Mr. O'Keefe justified his decision by claiming that Shuttle missions to Hubble had to cease because they were unsafe, since, in contrast to missions to the ISS (to which, under the president's policy about 25 more Shuttles would be flown), Hubble missions offer no alternative safe-haven to the crew.

This argument was basically nonsense, since the ISS cannot house a complete shuttle crew for long anyway, and moreover there are numerous other features of ISS missions that make them more dangerous than Hubble flights.

For example, Hubble missions depart the Cape flying east-southeast, which means that in the event of an abort, the crew can ditch in tropical waters where their survival chances would be much better than in the frigid North Atlantic and Arctic oceans overflown by the northeast flying ISS missions.

Hubble missions also take off much more lightly laden than ISS missions, which makes them safer, as less performance is required of the engines to make it to orbit.

Furthermore, the micrometeorite and orbital debris danger in ISS orbits is estimated by NASA to be about 60% greater there than in Hubble orbit.

So NASA's own risk analysis did not support Mr. O'Keefe's claim of higher Hubble mission risk, and while the Administrator declined to include such information in his briefings to congressional committees, NASA personnel were quick to leak the relevant data to the press.

Mr. O'Keefe countered by ordering high- level NASA officials who were known to be ardent supporters of Hubble to take public stands supporting his decision. The disgusting spectacle of bureaucratic self-humiliation that followed was more reminiscent of a Stalin-era show trial than a technical debate, and appropriately, only excited derision in the press.

Mr. O'Keefe then argued that regardless of the actual risk, the recommendations of Admiral Gehman's Columbia Accident Investigation Board precluded a Shuttle flight to Hubble, but in a letter to Sen. Barbara Mikulski (D-MD) , a strong Hubble supporter, this claim was rejected out of hand by Gehman himself.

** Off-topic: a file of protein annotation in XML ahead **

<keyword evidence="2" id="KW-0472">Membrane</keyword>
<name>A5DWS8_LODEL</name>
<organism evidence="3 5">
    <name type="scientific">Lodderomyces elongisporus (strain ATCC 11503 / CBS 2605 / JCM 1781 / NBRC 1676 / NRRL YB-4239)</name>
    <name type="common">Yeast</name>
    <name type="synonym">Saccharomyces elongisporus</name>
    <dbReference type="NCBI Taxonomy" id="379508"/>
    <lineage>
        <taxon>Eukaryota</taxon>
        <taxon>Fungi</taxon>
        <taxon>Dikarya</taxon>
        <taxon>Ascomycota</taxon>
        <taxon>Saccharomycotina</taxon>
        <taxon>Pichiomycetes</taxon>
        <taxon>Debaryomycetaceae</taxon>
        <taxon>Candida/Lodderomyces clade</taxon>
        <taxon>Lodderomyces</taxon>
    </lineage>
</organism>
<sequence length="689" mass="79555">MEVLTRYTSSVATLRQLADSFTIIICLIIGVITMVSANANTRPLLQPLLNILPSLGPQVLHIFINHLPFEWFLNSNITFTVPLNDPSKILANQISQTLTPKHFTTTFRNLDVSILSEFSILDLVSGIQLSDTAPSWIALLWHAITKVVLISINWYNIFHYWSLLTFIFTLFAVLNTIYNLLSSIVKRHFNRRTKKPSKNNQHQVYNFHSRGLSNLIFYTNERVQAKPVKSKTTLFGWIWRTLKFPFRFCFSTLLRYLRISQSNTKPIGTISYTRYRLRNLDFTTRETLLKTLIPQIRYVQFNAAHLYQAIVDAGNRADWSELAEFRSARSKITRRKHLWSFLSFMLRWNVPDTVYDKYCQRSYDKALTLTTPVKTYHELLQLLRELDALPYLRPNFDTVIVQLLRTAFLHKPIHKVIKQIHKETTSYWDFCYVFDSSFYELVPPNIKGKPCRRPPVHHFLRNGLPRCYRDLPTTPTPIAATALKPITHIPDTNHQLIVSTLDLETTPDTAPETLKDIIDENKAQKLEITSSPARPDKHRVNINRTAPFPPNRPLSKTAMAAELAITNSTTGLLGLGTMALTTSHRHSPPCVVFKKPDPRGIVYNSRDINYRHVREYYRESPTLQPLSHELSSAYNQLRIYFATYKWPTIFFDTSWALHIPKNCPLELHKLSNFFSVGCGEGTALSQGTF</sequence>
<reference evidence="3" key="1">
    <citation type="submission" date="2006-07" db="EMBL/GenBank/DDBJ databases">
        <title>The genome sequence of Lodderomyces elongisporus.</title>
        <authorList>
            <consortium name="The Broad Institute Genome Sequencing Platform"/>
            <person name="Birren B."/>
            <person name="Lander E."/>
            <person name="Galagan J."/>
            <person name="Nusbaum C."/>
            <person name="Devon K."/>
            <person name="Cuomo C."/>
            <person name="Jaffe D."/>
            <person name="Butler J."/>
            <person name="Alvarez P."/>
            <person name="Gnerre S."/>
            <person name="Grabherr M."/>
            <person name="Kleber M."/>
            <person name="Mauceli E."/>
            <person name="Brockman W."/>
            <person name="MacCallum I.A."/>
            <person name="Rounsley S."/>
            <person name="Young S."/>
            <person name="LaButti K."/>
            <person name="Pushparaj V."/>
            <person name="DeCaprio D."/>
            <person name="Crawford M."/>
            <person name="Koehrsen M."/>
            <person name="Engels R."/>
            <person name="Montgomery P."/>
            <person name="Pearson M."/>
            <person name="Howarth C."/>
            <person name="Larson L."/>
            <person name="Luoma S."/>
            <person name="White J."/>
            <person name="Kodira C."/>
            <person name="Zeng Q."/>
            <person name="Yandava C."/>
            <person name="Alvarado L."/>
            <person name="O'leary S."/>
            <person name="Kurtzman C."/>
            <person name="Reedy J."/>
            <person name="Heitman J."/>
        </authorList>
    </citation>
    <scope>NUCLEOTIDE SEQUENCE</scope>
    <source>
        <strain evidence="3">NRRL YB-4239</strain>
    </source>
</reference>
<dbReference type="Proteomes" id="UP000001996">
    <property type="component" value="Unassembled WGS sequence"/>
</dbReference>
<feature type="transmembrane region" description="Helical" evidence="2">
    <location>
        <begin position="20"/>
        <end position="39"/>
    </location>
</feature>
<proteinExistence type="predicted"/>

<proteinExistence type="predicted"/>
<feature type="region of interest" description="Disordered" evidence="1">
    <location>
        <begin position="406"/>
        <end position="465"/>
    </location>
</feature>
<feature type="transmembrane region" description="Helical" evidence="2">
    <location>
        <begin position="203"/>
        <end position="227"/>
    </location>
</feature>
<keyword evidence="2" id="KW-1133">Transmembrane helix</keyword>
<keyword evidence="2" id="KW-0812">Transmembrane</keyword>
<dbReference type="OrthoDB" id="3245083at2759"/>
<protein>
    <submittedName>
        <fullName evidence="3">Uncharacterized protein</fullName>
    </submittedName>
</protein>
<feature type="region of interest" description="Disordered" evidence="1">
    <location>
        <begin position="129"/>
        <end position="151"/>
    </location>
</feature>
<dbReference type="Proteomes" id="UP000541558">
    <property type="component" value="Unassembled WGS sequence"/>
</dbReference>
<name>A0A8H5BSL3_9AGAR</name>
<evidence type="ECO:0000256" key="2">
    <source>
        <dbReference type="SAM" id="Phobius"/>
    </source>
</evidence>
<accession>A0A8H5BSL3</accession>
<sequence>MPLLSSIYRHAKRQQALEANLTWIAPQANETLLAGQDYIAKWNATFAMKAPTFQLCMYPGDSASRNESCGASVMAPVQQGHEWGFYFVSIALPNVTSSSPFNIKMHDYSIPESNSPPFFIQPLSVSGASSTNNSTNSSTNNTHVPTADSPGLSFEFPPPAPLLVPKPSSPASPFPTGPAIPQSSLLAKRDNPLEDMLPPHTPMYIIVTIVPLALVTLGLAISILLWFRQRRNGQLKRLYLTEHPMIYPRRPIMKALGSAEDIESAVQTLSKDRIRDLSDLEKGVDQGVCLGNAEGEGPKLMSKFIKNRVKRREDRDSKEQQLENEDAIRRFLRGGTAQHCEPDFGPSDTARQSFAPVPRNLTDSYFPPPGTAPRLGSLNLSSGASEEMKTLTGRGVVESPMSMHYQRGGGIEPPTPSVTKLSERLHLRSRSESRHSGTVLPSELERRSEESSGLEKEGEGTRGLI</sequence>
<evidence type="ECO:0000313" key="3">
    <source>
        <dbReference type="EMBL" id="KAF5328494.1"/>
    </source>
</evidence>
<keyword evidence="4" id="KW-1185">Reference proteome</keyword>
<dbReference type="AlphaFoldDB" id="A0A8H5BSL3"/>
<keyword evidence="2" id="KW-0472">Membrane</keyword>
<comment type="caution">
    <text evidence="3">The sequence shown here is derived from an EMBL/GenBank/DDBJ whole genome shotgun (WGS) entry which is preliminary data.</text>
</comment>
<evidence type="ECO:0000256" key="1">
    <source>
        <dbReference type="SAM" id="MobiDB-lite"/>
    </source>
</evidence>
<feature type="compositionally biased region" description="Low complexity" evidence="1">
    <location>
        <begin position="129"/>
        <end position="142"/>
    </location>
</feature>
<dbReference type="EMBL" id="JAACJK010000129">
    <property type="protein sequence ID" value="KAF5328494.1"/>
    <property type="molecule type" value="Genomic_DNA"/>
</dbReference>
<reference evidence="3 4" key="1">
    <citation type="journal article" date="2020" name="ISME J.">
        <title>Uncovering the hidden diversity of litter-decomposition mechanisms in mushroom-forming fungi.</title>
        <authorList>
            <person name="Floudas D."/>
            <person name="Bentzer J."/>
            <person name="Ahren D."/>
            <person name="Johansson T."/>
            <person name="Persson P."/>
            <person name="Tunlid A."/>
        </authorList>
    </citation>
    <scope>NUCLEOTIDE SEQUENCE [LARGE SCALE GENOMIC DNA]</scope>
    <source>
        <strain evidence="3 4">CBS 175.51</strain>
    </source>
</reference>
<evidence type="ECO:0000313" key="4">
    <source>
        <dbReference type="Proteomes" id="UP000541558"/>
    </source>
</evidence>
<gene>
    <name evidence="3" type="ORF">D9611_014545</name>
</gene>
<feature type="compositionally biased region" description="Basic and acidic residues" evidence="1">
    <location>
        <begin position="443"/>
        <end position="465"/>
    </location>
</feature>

Admiral Gehman's response provided Mr. O'Keefe with an exit opportunity from his policy blunder, but the NASA Administrator decided not to take it.

Not only that, but when Sen. Mikulski and Sen. Sam Brownback (R-KS) ordered a National Academy of Science review of the matter, Mr. O'Keefe responded by saying that while he welcomed an NAS review, he would not change his decision regardless of anything they said.

As a final dodge, Mr. O'Keefe then announced that he sincerely wanted to save Hubble, but just could not bring himself to risk human life to do so. Accordingly, he would request $1.9 billion in new funds to develop robots capable of performing the mission.

This proposal was very disingenuous. A Hubble upgrade mission requires the coordinated effort of seven highly trained and superbly skilled astronauts using a spacecraft and other equipment that has been specifically designed and extensively tested as suitable to this purpose.